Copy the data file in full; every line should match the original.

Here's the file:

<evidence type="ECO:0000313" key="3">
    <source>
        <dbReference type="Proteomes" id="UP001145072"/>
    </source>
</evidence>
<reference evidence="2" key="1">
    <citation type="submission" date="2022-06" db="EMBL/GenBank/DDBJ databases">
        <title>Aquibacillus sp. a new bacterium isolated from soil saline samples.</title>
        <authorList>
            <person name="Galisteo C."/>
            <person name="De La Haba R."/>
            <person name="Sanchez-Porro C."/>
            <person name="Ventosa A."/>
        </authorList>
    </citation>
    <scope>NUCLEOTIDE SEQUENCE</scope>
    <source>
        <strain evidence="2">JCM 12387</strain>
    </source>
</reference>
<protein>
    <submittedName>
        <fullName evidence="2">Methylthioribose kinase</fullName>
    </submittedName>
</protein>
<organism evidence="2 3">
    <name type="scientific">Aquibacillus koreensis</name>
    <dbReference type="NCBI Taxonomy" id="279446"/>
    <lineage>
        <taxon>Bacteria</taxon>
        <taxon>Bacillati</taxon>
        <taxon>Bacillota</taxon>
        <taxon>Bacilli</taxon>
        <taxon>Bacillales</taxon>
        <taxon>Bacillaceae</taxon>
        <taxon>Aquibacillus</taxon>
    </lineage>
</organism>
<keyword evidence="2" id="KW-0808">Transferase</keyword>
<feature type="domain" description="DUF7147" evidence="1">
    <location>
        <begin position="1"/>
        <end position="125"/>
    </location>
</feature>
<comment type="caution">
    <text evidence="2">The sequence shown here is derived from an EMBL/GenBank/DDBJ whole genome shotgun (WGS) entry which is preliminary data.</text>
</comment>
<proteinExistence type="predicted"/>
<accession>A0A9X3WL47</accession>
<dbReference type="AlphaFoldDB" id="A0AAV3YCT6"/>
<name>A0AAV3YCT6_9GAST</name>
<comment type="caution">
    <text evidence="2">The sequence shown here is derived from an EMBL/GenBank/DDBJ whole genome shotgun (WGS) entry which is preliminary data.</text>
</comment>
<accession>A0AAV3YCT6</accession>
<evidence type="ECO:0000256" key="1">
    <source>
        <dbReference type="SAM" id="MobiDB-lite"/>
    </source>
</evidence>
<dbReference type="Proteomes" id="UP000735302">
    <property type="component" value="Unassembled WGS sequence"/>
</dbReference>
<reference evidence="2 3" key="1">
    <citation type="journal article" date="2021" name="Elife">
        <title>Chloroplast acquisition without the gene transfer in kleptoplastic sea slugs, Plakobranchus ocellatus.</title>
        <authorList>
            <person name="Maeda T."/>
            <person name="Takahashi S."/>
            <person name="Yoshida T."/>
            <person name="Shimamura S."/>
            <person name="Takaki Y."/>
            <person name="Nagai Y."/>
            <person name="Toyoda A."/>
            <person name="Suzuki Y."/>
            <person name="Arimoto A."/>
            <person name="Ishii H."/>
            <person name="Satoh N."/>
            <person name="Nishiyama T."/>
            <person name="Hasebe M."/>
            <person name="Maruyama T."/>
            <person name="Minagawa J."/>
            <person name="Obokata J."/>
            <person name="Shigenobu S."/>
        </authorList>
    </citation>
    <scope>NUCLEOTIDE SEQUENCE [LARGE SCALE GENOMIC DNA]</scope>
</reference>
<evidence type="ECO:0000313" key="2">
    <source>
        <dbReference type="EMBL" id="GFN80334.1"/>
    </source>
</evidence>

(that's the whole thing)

<evidence type="ECO:0000313" key="3">
    <source>
        <dbReference type="Proteomes" id="UP001145072"/>
    </source>
</evidence>
<reference evidence="2" key="1">
    <citation type="submission" date="2022-06" db="EMBL/GenBank/DDBJ databases">
        <title>Aquibacillus sp. a new bacterium isolated from soil saline samples.</title>
        <authorList>
            <person name="Galisteo C."/>
            <person name="De La Haba R."/>
            <person name="Sanchez-Porro C."/>
            <person name="Ventosa A."/>
        </authorList>
    </citation>
    <scope>NUCLEOTIDE SEQUENCE</scope>
    <source>
        <strain evidence="2">JCM 12387</strain>
    </source>
</reference>
<protein>
    <submittedName>
        <fullName evidence="2">Methylthioribose kinase</fullName>
    </submittedName>
</protein>
<organism evidence="2 3">
    <name type="scientific">Aquibacillus koreensis</name>
    <dbReference type="NCBI Taxonomy" id="279446"/>
    <lineage>
        <taxon>Bacteria</taxon>
        <taxon>Bacillati</taxon>
        <taxon>Bacillota</taxon>
        <taxon>Bacilli</taxon>
        <taxon>Bacillales</taxon>
        <taxon>Bacillaceae</taxon>
        <taxon>Aquibacillus</taxon>
    </lineage>
</organism>
<keyword evidence="2" id="KW-0808">Transferase</keyword>
<feature type="domain" description="DUF7147" evidence="1">
    <location>
        <begin position="1"/>
        <end position="125"/>
    </location>
</feature>
<comment type="caution">
    <text evidence="2">The sequence shown here is derived from an EMBL/GenBank/DDBJ whole genome shotgun (WGS) entry which is preliminary data.</text>
</comment>
<proteinExistence type="predicted"/>
<accession>A0A9X3WL47</accession>
<dbReference type="AlphaFoldDB" id="A0AAV3YCT6"/>
<name>A0AAV3YCT6_9GAST</name>
<comment type="caution">
    <text evidence="2">The sequence shown here is derived from an EMBL/GenBank/DDBJ whole genome shotgun (WGS) entry which is preliminary data.</text>
</comment>
<accession>A0AAV3YCT6</accession>
<evidence type="ECO:0000256" key="1">
    <source>
        <dbReference type="SAM" id="MobiDB-lite"/>
    </source>
</evidence>
<dbReference type="Proteomes" id="UP000735302">
    <property type="component" value="Unassembled WGS sequence"/>
</dbReference>
<reference evidence="2 3" key="1">
    <citation type="journal article" date="2021" name="Elife">
        <title>Chloroplast acquisition without the gene transfer in kleptoplastic sea slugs, Plakobranchus ocellatus.</title>
        <authorList>
            <person name="Maeda T."/>
            <person name="Takahashi S."/>
            <person name="Yoshida T."/>
            <person name="Shimamura S."/>
            <person name="Takaki Y."/>
            <person name="Nagai Y."/>
            <person name="Toyoda A."/>
            <person name="Suzuki Y."/>
            <person name="Arimoto A."/>
            <person name="Ishii H."/>
            <person name="Satoh N."/>
            <person name="Nishiyama T."/>
            <person name="Hasebe M."/>
            <person name="Maruyama T."/>
            <person name="Minagawa J."/>
            <person name="Obokata J."/>
            <person name="Shigenobu S."/>
        </authorList>
    </citation>
    <scope>NUCLEOTIDE SEQUENCE [LARGE SCALE GENOMIC DNA]</scope>
</reference>
<evidence type="ECO:0000313" key="2">
    <source>
        <dbReference type="EMBL" id="GFN80334.1"/>
    </source>
</evidence>